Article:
An intensive care unit (ICU) is a great place to think – there is so much time on your hands at all hours of the day and night, and you get to meet all these really nice people. The problem is you really can’t focus on much, the shadows dance against the wall and change. I blame it on the Dilaudid, or Plato, or life itself. Much of my waking hours early on were filled with a kaleidoscope of images from the past, in some cases the distant past: people, places, and bikes for the most part, and questions.
“We’re in such a hurry most of the time we never get much chance to talk. The result is a kind of endless day-to-day shallowness, a monotony that leaves a person wondering years later where all the time went and sorry that it’s all gone. ”
–Robert M. Pirsig, Zen and the Art of Motorcycle Maintenance: An Inquiry Into Values
Establish, project, extrapolate. Visual clues, internal clock, any sensory input repeated over and over again; aka, seat time. There is a sense of timing, a rhythm, that works, and many others that do not. Once you throw traffic in there, you must adapt. So, you change the model to your liking and do the same thing; establish, project, extrapolate. And it all happens in real time, at speed, every lap. That is road racing from a neuroscientist’s point of view, and it is also your daily commute.
Humankind has been preoccupied with fire and metal throughout recorded history. The Greeks had Hephaestus; the Norse – for simplicity’s sake – had Logi, though their table of organization for all things fire and metal related is about as cumbersome as General Motors before their reorganization, and the Romans? The Romans had Vulcan, often depicted with a large hammer, their god of fire and metalworking, the master of the forge.
Road racers live in a world of numbers. It is all about the numbers; split times, lap times, finishing positions, championship points, tech violations by a fraction of an inch, and classes delineated by years. It is also my birthday next week. Well, one of my birthdays anyway. It all boils down to the numbers.
I see Comrade Burns has taken another page from John’s Little Red Book to hold forth yet again on his notion of making the United States a communal roadside bangles and holistic herbal healing stand. From each according to their abilities, to each according to their needs or something. In the last episode, we discovered the reason kids aren’t buying bikes is because we don’t live in a worker’s paradise. Well I’d like to take a moment and interrupt John’s embryonic five-year plan to simply say, “Piffle.”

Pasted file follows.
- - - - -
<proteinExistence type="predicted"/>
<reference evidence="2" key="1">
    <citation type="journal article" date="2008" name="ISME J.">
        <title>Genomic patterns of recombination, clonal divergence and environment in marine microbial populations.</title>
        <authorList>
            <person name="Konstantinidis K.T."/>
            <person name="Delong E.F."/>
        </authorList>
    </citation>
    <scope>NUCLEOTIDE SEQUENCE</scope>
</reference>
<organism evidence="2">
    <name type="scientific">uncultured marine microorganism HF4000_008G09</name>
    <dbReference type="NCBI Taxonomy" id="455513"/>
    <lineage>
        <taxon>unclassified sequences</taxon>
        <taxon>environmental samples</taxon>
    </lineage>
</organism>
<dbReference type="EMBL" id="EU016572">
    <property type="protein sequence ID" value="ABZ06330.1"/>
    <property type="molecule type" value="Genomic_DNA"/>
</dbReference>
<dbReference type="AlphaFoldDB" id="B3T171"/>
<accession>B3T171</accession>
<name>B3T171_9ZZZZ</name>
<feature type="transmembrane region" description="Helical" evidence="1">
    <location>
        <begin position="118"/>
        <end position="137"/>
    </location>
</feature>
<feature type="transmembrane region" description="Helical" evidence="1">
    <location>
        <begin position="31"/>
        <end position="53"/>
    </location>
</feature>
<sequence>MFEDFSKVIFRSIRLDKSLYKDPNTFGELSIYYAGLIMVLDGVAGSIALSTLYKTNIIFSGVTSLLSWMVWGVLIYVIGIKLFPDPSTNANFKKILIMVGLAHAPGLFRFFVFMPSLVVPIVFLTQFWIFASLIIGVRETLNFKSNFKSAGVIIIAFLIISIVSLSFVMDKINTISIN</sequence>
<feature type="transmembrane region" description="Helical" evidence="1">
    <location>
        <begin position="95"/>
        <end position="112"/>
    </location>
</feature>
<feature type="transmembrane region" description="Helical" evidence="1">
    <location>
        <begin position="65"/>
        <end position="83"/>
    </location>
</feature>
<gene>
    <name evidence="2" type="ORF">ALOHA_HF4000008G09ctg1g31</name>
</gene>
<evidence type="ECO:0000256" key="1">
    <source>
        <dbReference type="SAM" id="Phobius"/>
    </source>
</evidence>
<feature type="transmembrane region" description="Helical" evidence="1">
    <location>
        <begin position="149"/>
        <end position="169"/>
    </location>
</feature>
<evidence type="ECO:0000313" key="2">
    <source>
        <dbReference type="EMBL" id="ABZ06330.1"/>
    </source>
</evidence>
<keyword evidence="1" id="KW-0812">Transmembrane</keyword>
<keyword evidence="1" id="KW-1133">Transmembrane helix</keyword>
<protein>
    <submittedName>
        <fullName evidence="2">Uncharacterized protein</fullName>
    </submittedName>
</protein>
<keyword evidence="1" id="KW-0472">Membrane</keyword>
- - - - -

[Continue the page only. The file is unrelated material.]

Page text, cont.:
I am a product of the 1970s, the decade of the UJM (Universal Japanese Motorcycle), what’s become known as the “standard” motorcycle. I come from a generation that gazed at Bol d’Or or Suzuka specials on magazine covers and drooled. I was a “standard” guy by any measure, and my meager means at the time made it so. Much as I once drooled over a new Ducati 900SS sitting in a shop next to an equally alluring Darmah, I could no more afford those bikes at the time, much less the upkeep, than I could an Ivy League education. The beauty of those bikes though was evident right down to the attention to detail and artistry of the controls and rear-sets. But I was a rubber footpegs kind of guy; I was woefully standard.
There are two types of people in this world; there’s the truly innovative and creative, and then there’s folks like me who aren’t but appreciate their work and wonder why I couldn’t have come up with those ideas. Case in point, an old friend, Steve Tice, and my 1970s-era Bell Star helmet that would ride up on my head at go-to-jail speeds.
I’m a simple guy. The thought of a good burger and a beer on a veranda somewhere magical appeals to me; perfect roads, inspiring views, some sort of isolated Shangri-La, it’s not a lot to ask. Well, okay, maybe it’s a lot to ask, but it is nice to imagine. A guy can dream, and then the strangest things happen, only in California.
“There are these two young fish swimming along and they happen to meet an older fish swimming the other way, who nods at them and says “Morning, boys. How’s the water?” And the two young fish swim on for a bit, and then eventually one of them looks over at the other and goes “What the hell is water?”